The best feel-good is the truth. Yes, at first it’s harder, and it seems unfair and overly self-critical. But that’s only in comparison to the pollyanna stories we’ve been telling ourselves every moment of the day…for decades. The real gift we can give ourselves, and the one that really makes our lives beautiful and extraordinary, is the whole truth. That’s the proper basis on which to establish behavior and actions.
Dishonesty is dangerous. Perhaps more so because it’s so accepted in our culture. It’s completely common to allow this kind of deceptive language from ourselves and others. It even becomes celebrated in our society, with people feeling completely comfortable, even proud, about telling lies to themselves and others to ‘make them feel better’.
This deception toward others has become confused with social graces or etiquette, just as self-deception has become confused with self-esteem. Truth is the only proper basis for relationships with ourself and others. Developing skillful – not deceptive – ways to manage and communicate that truth is valuable. Tact, compassion, understanding, and perspective are the advanced skills we should seek here, not deception or half-truths under the banner of “manners”, meant to avoid sticky or difficult realities.
It starts with language
To start being fully honest, all we have to do is challenge our language. Simply ask ‘is that really true?’. Here are some examples:
Nope. You’re not starving, you’re mildly hungry. You could easily eat later, but you are feeling some discomfort and want that feeling to go away. Own it. That now gives you the choice of either dealing with the feeling or quelling it. That’s POWER. That’s CONTROL. But once you’ve declared ‘starvation’, it’s over. You must eat. You are not in control. It’s your body, not you. And oh boy is it urgent! Quite a story.
“I have to run to the store”.
Nope. You don’t have to do anything. You WANT to go to the store. You’ve decided to do it right now. It could wait. You might also be able to find another way to solve the problem (borrowing something, making use of an existing item, etc). This trip could also be the result of poor planning or an earlier mistake. Or maybe you just want to go for a drive. What’s the truth? Your options open up when, for example, you admit that this urgent need to go to the store is actually just impatience, or the result of poor planning on your part. Owning that opens up doors. It gives you options, it allows you to deal with life honestly, not to robotically make declarations and march your way through these invented stories.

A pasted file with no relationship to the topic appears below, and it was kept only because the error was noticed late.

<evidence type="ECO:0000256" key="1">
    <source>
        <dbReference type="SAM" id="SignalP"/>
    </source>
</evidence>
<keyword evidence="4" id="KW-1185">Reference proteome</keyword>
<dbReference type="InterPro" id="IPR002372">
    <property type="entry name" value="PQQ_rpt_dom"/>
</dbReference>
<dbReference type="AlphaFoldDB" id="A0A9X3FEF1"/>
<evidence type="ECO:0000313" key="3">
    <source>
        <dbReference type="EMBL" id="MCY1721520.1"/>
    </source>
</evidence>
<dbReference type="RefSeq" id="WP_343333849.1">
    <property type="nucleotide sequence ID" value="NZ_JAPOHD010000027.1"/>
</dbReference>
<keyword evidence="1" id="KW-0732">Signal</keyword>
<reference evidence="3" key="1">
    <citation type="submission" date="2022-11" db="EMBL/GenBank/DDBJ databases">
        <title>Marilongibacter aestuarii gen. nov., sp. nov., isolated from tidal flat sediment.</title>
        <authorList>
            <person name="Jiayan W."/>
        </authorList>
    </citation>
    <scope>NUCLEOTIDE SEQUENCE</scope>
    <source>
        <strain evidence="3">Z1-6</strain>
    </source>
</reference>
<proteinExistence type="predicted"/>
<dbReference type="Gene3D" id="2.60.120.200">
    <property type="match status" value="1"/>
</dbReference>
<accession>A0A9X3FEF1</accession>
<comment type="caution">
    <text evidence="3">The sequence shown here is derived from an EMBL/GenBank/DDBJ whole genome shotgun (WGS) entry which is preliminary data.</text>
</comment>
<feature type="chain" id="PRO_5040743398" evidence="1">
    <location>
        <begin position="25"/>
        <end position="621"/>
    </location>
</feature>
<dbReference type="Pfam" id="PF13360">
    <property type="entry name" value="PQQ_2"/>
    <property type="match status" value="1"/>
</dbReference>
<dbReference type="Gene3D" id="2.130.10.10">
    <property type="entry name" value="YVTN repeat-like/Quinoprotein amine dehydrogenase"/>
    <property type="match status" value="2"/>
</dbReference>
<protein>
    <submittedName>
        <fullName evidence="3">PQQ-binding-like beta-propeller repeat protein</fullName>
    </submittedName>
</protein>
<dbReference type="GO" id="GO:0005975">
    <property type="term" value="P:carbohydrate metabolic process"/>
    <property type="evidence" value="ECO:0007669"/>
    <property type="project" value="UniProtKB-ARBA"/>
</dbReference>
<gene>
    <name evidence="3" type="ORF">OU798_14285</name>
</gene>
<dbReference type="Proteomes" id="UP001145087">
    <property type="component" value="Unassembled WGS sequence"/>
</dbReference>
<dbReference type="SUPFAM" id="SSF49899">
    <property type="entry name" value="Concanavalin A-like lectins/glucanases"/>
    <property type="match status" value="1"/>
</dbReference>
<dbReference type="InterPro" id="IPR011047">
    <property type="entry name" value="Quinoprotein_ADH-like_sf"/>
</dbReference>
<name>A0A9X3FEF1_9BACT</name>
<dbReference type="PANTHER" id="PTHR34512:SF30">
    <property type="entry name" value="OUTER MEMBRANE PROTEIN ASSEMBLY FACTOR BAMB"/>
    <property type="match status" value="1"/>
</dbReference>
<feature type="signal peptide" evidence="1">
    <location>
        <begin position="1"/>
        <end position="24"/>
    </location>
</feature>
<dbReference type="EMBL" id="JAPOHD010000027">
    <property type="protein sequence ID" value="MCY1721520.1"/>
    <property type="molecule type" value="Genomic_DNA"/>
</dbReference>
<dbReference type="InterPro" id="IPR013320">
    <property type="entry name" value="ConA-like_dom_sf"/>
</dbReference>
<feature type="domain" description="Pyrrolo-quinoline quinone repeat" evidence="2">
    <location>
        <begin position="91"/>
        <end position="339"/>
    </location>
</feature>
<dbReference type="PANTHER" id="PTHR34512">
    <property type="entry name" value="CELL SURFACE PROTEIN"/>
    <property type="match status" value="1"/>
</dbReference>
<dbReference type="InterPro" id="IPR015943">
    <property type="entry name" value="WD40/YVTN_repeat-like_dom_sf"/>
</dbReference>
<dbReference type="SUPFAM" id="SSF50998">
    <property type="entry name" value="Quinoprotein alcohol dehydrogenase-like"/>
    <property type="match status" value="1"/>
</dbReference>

“I got up really early today and worked hard”.
Maybe. You got up earlier than normal today. Does that really matter? Perhaps if you gave the project a bit more thought up front you could have done it in half the time, or avoided it altogether. Not so heroic any more for getting up early to do something that’s completely unnecessary, right? And how hard did you really work? Perhaps you could have worked twice as hard but didn’t. Maybe you actually enjoyed the work and are calling it ‘work’ to shine up your own work ethic badge. Why? No one’s counting but you. Just another self-story really.
At first it can seem harsh to be totally honest with ourselves when we’re not used to it. But once we remove those bulky gloves of self-deception, and run our bare hands over the rough surfaces of life, we realize just how much of it we haven’t felt before. And the grip, the control we have over reality and our lives, becomes infinitely stronger. And once we’ve embraced that for ourselves, only then can we begin to hope to be truly honest with others.
It can be scary, and hard-earned, but real honesty and accountability is a powerful shift, one that opens new doors that others simply cannot (or chose not to) see. And it all begins with the simple question “is that really true”?